Skip to main content

About this Research Topic

Submission closed.

Novel scientific results are often seen as exciting and vital for the advancement of science and human knowledge. This is particularly true for neuroscience, where vast portions of the brain structure and function are still unknown and unexplored. However, like other fields in the life sciences, neuroscience ...

Novel scientific results are often seen as exciting and vital for the advancement of science and human knowledge. This is particularly true for neuroscience, where vast portions of the brain structure and function are still unknown and unexplored. However, like other fields in the life sciences, neuroscience suffers from the "reproducibility/replicability" crisis and many studies have failed replicability tests of scientific methods. This demonstrates the necessity and value to replicate studies and independently verify results. This demand for reproducible practices is not only increasingly demanded in neuroscience but in the entire scientific community.

With this research topic, we aim to stimulate neuroscientists from all fields to design and publish works that rigorously attempt to reproduce landmarks or controversial studies. We are also interested in self-replication studies, where the authors attempt to replicate their own investigations, regardless of when they were published.

We are inviting papers on both:

- "Results reproducibility", i.e., obtain the same results from an independent study with procedures as closely matched to the original study as possible;

- "Inferential reproducibility", i.e. draw the same conclusions from either an independent replication, using different research methodologies, of a study or a reanalysis of the original data.

We will consider both confirmatory and negative results, the unique criteria will be the rigorousness, fairness, and soundness of the replication study.

Authors are required to make all materials and methods used to conduct their research available to other researchers. Data and codes used to analyze results must comply with FAIR principles and should preferably be uploaded to an online repository providing a global persistent identifier (e.g., OSF, Harvard Dataverse, Zenodo). Authors are also strongly encouraged to subject their codes to an independent audit at codecheck.org.uk.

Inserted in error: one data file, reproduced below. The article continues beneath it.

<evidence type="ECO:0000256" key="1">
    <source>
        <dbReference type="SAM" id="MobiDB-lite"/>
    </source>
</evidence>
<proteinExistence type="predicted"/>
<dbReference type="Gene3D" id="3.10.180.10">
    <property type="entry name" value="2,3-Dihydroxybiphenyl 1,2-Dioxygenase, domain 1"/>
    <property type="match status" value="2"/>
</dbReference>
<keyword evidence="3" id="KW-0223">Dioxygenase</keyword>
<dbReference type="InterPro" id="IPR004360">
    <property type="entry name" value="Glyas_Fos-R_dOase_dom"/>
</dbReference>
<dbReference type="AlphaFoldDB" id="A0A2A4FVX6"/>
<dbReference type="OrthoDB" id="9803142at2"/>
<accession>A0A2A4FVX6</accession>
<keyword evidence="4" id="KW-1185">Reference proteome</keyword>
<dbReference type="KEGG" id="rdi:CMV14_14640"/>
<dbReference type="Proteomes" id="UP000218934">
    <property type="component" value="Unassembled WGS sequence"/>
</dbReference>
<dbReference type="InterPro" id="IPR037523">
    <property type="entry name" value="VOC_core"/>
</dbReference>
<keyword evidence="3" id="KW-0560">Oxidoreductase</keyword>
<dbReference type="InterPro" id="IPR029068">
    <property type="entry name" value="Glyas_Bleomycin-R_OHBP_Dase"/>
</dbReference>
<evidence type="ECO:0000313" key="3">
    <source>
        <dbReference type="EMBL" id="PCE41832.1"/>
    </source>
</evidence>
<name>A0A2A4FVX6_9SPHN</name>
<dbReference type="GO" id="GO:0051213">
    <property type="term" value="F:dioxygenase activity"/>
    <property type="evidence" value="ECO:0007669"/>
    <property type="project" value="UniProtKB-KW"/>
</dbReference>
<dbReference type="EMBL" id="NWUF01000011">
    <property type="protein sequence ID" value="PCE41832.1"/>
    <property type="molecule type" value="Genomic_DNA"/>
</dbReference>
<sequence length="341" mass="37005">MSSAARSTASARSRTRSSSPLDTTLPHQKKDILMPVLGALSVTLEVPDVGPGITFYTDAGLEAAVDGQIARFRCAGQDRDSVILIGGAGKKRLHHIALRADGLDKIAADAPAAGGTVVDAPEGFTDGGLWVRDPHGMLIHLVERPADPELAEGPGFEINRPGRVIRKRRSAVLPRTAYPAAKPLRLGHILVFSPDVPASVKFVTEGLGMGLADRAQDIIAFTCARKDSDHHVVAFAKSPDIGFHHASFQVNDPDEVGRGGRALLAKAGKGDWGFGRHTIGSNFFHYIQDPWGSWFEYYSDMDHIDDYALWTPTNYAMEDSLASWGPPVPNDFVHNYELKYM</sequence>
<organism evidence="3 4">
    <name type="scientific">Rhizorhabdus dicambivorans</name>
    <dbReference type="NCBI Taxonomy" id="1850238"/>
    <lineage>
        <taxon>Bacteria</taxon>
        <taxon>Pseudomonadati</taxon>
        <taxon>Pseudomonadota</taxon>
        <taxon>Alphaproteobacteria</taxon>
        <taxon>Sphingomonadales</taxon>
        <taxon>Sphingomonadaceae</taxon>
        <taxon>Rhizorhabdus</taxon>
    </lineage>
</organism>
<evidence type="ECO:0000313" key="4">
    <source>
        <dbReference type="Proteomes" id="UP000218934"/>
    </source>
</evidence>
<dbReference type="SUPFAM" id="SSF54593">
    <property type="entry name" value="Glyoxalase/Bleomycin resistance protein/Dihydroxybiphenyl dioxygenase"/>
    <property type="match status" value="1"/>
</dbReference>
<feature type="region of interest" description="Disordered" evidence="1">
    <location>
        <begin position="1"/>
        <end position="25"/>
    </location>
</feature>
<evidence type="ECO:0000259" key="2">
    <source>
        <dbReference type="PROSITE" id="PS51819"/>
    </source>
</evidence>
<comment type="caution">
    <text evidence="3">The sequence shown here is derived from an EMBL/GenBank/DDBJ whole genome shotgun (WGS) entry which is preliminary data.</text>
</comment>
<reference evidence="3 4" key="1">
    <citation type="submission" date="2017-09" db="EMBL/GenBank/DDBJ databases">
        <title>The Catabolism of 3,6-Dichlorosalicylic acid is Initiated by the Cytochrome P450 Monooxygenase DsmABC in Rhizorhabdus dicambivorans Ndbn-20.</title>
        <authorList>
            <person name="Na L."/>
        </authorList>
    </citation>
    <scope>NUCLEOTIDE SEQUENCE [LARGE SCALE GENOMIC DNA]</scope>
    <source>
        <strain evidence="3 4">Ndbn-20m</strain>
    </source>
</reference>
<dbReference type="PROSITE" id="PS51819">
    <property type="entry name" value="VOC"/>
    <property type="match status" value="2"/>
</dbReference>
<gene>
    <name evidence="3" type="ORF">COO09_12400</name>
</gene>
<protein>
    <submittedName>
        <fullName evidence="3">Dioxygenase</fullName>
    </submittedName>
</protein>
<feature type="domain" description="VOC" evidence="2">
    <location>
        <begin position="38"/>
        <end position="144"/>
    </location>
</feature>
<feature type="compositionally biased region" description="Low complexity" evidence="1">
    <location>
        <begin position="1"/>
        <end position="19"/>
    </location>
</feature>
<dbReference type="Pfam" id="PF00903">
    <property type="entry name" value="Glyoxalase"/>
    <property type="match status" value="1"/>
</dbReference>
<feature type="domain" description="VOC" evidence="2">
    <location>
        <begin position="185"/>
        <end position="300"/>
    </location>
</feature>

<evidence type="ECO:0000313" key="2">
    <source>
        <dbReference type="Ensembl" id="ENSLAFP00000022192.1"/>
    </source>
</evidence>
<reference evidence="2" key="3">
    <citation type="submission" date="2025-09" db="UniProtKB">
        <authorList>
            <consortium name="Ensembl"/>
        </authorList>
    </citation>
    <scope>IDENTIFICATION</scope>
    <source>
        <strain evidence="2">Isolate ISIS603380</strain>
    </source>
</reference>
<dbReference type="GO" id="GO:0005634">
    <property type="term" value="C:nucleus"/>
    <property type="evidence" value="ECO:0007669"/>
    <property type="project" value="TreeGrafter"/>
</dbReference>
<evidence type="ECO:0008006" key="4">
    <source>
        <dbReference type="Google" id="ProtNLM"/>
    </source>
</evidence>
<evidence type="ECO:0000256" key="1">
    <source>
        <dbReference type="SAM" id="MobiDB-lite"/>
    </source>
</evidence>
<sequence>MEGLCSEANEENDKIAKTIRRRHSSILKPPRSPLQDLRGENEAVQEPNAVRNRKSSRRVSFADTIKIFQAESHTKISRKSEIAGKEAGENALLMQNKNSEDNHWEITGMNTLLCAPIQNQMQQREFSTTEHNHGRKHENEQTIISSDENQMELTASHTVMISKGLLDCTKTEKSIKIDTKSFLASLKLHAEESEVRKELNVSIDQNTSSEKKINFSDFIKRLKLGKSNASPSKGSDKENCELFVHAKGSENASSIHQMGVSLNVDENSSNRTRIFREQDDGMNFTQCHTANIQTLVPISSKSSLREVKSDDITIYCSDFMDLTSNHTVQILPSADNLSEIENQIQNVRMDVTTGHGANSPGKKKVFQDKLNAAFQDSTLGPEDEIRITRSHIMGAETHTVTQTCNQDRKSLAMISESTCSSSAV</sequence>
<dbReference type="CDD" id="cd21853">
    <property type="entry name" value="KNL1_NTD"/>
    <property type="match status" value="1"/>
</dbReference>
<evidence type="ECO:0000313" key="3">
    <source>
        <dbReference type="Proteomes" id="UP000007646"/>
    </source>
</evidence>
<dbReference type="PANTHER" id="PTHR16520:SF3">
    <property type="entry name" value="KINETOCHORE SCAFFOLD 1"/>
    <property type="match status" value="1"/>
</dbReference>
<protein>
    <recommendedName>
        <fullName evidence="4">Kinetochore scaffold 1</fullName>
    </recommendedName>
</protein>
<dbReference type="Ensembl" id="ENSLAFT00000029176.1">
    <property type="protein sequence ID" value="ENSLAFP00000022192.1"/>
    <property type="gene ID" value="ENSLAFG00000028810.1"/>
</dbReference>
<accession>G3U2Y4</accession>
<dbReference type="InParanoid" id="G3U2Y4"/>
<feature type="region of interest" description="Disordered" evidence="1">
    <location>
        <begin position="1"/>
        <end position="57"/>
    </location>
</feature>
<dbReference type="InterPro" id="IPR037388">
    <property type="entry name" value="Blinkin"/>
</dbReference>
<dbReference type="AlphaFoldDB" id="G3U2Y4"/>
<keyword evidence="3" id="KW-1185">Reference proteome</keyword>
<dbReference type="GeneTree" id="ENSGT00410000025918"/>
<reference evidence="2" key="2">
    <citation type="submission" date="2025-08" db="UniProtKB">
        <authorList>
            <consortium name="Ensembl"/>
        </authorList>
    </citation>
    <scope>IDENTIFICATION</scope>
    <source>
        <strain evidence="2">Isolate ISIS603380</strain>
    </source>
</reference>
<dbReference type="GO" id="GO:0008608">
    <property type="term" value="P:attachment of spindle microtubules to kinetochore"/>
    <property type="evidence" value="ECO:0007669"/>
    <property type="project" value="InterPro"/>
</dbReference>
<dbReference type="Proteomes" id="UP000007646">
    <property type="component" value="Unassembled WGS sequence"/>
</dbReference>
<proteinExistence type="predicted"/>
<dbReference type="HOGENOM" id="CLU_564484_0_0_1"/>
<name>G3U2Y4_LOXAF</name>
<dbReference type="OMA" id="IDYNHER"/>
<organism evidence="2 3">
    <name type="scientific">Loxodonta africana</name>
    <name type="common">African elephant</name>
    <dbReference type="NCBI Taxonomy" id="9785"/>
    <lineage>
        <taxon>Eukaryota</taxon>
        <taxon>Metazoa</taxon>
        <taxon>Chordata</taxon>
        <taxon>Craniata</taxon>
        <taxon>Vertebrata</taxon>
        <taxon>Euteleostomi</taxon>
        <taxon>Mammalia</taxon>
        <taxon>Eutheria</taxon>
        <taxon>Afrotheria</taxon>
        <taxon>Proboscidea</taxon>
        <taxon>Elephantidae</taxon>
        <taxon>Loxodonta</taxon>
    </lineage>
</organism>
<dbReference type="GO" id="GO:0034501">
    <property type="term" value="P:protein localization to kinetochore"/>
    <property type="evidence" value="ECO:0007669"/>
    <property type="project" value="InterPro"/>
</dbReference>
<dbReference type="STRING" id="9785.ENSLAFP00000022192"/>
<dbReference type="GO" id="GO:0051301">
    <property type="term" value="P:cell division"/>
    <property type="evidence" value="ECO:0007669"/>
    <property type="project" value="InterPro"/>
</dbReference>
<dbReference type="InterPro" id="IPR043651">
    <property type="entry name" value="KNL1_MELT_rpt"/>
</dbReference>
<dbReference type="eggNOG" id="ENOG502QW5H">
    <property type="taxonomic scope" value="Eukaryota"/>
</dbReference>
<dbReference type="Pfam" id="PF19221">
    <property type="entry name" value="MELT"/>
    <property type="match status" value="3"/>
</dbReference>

We will consider manuscripts that advance the understanding of healthy brain function and neurological, and psychological diseases. These studies can come from all fields of neuroscience including cellular and molecular, systems, cognitive and behavioural, computational, translational and clinical neuroscience, neuroimaging, and neuroengineering. We will equally value studies involving human subjects or model organisms. These studies can be submitted as Original Articles, Brief Research Reports, and Registered Reports.

Keywords: Reproducibility, replicability, replication study, FAIR data, open science, scientific rigour


Important Note: All contributions to this Research Topic must be within the scope of the section and journal to which they are submitted, as defined in their mission statements. Frontiers reserves the right to guide an out-of-scope manuscript to a more suitable section or journal at any stage of peer review.

Topic Editors

Loading..

Topic Coordinators

Loading..

Recent Articles

Loading..

Articles

Sort by:

Loading..

Authors

Loading..

views

total views views downloads topic views

}
 
Top countries
Top referring sites
Loading..

Share on

About Frontiers Research Topics

With their unique mixes of varied contributions from Original Research to Review Articles, Research Topics unify the most influential researchers, the latest key findings and historical advances in a hot research area! Find out more on how to host your own Frontiers Research Topic or contribute to one as an author.